In October 2018, amendments to Massachusetts law concerning employer criminal history inquiries became effective. Under the previous version of the law, employers were prohibited from asking about: (i) an arrest, detention, or disposition regarding any violation of law in which no conviction resulted; (ii) a first conviction for any of the following misdemeanors: drunkenness, simple assault, speeding, minor traffic violations, affray, or disturbance of the peace; or (iii) any conviction of a misdemeanor where the date of the conviction or the completion of any period of incarceration resulting therefrom, whichever is later, occurred more than five years prior to the inquiry, unless the person had been convicted of any offense in the five years immediately preceding the inquiry. Also, employers seeking information about an applicant’s prior arrests or convictions have long been required to include specific language notifying the applicant that he or she may answer “no record” in response to an inquiry about a matter that is sealed and providing other disclaimers. Additionally, since 2010, Massachusetts employers have been prohibited from making any criminal history inquiries on the initial written employment application or prior to an interview.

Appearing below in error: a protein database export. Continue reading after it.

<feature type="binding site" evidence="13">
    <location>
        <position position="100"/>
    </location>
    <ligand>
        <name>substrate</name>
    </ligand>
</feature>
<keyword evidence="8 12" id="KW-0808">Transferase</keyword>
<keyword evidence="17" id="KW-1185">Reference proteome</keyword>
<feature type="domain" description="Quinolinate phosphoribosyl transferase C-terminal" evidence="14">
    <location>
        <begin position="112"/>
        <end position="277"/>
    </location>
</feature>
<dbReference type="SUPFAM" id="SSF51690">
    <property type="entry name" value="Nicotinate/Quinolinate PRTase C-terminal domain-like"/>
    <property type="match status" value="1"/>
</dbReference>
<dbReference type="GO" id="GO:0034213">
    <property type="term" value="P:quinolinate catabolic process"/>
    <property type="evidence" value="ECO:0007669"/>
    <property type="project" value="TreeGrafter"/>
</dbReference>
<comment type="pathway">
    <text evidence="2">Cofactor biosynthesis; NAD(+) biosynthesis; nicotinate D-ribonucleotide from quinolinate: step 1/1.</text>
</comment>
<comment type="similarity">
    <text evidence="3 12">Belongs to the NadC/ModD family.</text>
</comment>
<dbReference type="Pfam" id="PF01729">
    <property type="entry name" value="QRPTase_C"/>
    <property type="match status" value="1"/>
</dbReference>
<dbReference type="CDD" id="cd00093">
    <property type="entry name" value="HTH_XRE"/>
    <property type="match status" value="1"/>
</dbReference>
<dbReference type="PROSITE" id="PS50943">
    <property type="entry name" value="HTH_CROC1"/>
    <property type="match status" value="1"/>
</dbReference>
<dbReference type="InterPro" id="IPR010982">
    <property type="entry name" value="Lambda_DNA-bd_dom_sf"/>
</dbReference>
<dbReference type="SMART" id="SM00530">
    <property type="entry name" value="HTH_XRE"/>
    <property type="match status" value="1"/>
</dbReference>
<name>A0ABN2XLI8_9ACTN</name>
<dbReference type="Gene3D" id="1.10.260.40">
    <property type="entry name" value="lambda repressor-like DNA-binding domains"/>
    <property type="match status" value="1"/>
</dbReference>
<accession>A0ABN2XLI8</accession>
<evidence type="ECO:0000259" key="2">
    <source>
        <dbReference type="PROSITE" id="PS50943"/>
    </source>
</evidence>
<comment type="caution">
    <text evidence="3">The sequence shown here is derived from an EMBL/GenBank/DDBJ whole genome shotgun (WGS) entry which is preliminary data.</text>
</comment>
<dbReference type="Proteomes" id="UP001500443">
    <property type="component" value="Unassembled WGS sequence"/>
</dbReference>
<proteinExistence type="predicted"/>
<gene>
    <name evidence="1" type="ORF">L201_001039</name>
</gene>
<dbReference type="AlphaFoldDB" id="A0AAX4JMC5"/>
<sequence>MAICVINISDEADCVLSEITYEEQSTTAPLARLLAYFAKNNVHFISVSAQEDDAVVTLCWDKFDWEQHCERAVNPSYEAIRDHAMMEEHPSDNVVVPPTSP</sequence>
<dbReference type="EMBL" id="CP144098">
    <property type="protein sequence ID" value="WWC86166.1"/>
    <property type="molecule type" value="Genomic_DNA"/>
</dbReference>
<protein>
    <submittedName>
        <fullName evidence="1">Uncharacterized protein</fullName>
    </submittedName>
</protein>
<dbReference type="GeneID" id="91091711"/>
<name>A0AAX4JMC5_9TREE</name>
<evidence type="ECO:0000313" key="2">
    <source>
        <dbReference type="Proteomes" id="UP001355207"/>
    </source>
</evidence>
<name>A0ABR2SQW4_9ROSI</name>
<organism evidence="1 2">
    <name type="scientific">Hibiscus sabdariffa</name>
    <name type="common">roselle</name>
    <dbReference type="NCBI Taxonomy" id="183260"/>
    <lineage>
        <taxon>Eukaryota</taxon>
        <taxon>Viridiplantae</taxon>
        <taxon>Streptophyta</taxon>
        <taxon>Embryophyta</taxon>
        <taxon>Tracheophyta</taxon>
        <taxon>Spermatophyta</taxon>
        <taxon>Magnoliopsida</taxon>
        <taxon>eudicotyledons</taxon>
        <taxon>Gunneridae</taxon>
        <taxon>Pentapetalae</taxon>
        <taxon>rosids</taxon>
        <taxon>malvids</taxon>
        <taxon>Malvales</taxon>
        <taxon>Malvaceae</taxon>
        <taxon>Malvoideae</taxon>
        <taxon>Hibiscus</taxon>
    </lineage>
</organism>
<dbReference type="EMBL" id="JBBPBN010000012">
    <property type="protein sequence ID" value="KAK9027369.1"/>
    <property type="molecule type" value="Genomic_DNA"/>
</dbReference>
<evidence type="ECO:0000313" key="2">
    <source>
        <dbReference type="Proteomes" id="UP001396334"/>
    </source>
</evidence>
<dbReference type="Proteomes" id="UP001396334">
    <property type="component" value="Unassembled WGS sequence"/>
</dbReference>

The new law amends these restrictions in three ways: Read more